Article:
Senior Thesis Requirements (GEL 406)
A senior thesis in geology at Central Michigan University is not for everyone, nor is it to be taken lightly. You must commit a significant amount of time to developing the project, doing
the necessary research (in the field, in the laboratory, and in the library), analyzing and
interpreting the data, writing a comprehensive thesis, and presenting and defending your results. It is a lot of work, and it is not easy, but it can be the best experience you have as an undergraduate scientist.
Are all students entitled to enroll for a senior thesis and are faculty obliged to accept thesis students?
No. A senior thesis involves a substantial commitment by both the department in terms of resources and by the faculty advisor in terms of time. Thus, the department views the senior thesis as a privilege, not a right. Consequently, only students who have demonstrated the ability and promise to complete a thesis will be accepted into the senior thesis program.
Selection is based on review by the department of thesis candidates during a two-step process which involves the department:
Evaluating the candidate based on his/her overall qualifications (class performance, recommendations, etc.) with respect to his/her "letter of intent"
Evaluation of the quality of the "thesis proposal"
Candidates may not be recommended for acceptance into the program during either of these stages.
If you are accepted into the senior thesis program, you are expected to commit a significant amount of time to your project, and to complete the project in a professional and timely manner. You must realize that acceptance into the program does not imply that a passing grade is automatically awarded. As in any course, you must work to earn your grades; in the past, grades ranging from A to E have been awarded to thesis students. With this in mind, you are encouraged to carefully read and follow the requirements below. It is your responsibility to meet these requirements.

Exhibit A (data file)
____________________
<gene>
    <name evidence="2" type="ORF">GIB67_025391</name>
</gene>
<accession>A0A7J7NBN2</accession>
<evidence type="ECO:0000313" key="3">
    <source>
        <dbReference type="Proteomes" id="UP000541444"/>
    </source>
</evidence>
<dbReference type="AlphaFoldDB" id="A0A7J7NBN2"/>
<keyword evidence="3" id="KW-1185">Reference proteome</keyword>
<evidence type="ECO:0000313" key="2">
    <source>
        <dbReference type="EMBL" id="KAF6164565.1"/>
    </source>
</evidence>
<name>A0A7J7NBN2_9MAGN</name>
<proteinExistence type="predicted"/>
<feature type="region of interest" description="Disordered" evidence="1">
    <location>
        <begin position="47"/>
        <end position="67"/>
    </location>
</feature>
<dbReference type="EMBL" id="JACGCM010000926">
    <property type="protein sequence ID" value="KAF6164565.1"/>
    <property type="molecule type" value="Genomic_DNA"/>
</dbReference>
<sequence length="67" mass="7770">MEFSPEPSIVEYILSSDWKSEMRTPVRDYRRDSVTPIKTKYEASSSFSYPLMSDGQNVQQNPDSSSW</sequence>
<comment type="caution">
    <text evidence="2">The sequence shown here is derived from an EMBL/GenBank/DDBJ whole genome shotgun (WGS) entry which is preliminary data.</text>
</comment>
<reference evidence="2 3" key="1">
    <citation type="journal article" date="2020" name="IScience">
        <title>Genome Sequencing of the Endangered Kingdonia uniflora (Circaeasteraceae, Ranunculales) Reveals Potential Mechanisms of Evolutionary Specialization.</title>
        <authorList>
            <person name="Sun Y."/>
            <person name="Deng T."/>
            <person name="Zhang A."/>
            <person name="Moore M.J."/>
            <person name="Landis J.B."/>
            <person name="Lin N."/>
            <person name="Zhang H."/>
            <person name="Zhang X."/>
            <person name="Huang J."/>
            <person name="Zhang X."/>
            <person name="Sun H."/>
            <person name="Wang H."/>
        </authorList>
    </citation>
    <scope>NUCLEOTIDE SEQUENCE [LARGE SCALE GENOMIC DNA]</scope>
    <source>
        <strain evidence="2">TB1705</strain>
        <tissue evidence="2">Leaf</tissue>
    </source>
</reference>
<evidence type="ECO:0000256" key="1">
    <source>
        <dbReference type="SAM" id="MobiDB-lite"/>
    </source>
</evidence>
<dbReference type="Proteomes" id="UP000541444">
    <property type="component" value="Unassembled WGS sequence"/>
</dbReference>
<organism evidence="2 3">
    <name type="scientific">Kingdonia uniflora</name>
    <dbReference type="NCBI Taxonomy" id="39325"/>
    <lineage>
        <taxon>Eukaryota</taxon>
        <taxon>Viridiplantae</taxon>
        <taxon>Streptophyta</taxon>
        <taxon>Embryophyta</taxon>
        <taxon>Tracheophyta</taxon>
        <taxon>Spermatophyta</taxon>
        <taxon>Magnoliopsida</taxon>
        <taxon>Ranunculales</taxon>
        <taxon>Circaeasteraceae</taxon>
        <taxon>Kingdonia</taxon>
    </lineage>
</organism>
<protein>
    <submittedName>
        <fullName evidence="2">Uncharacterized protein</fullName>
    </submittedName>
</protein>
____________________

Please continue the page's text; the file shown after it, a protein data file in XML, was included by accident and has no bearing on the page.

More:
These are the latest times or deadlines for completing each component of your thesis; earlier is better.
End of third week of semester BEFORE enrolling in GEL 406. Select an advisor and a project, and submit a "letter of intent" to the faculty.
Semester BEFORE you enroll in GEL 406. Enrollment in GEL 597 (Independent Study) is usually recommended; discuss this with your advisor. During this time, you will develop the thesis proposal (and do preliminary research).
End of ninth week of semester BEFORE enrolling in GEL 406. Submit your thesis proposal to the faculty. Your proposal must be approved before you can enroll for GEL 406.
6 weeks before end of semester enrolled in GEL 406. Submit a first draft of your thesis to your advisor.
3 weeks before end of semester. Submit a revised draft of your thesis to your advisor and schedule your thesis defense.
1 week before defense. Submit your thesis to the faculty.
Approval to undertake a senior thesis
Typically, a year or more before your final semester, you should meet with potential faculty advisors and discuss potential thesis projects. Be aware that faculty are under no obligation to take you on as a thesis student. If a faculty member does agree to take you on as a thesis student, you must then submit to the department a "letter of intent" to pursue senior thesis studies. This letter provides the title and a very brief summary of your proposed project, and a summary of your academic record. Any other supporting information that you wish to include is acceptable.